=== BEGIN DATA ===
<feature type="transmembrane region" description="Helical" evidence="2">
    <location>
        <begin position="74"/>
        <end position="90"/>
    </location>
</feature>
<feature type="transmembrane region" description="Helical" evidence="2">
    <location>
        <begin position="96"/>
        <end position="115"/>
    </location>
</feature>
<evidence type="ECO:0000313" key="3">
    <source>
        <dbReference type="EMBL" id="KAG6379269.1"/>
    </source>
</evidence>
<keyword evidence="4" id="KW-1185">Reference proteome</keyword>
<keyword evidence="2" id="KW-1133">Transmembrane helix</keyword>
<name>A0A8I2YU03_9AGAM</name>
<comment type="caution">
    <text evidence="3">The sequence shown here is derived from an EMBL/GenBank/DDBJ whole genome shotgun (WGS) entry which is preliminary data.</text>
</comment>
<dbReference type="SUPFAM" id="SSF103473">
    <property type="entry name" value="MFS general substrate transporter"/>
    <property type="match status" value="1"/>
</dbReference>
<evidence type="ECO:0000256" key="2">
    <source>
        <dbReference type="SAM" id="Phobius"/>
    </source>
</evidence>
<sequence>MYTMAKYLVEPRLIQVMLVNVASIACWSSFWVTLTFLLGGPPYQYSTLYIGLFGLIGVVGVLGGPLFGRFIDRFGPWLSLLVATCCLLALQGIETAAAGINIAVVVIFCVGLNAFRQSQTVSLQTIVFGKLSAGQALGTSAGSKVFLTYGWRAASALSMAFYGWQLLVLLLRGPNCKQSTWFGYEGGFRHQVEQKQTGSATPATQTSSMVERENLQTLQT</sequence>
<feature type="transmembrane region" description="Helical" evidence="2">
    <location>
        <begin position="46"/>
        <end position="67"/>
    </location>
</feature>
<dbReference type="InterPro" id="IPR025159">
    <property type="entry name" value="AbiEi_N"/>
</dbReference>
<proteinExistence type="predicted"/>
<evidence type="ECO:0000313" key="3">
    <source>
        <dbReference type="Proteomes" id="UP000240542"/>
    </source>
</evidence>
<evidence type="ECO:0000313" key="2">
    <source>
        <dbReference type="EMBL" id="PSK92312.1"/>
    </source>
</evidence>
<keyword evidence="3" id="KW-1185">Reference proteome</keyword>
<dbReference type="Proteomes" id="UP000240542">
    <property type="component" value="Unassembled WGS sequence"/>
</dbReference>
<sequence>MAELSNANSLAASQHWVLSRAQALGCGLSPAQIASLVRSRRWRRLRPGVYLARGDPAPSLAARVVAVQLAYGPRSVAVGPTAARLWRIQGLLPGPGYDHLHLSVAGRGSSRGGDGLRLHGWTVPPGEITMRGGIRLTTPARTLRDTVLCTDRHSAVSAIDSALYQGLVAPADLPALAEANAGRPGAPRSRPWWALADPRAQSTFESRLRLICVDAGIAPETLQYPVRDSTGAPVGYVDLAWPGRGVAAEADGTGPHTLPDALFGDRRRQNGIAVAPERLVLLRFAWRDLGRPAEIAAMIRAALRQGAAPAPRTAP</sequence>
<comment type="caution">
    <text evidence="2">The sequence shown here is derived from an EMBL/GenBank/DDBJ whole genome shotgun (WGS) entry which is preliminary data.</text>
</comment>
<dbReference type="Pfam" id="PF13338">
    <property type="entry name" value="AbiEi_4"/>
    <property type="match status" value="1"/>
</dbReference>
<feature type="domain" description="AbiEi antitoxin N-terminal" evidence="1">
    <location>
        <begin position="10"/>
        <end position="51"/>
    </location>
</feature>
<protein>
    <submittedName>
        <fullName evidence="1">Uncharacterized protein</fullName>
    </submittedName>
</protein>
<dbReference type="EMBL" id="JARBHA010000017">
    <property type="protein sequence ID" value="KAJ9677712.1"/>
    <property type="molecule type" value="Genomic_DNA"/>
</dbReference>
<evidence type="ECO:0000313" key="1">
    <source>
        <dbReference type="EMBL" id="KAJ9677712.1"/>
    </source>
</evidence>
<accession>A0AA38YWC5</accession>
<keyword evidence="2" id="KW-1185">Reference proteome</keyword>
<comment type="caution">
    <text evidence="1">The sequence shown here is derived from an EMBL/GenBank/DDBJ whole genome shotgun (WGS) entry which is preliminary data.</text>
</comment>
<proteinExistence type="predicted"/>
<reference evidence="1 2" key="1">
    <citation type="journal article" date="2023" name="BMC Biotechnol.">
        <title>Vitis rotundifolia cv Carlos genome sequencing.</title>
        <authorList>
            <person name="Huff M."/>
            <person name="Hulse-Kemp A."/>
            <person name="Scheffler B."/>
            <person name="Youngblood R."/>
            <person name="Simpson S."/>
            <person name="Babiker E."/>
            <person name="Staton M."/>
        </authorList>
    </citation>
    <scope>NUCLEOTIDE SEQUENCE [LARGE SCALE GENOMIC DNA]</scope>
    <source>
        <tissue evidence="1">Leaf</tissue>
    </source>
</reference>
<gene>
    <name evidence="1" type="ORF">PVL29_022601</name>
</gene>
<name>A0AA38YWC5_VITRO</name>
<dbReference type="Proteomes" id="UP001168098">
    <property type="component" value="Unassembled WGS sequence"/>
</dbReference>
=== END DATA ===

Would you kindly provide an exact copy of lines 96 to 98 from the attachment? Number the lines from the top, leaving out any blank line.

            <person name="Huff M."/>
            <person name="Hulse-Kemp A."/>
            <person name="Scheffler B."/>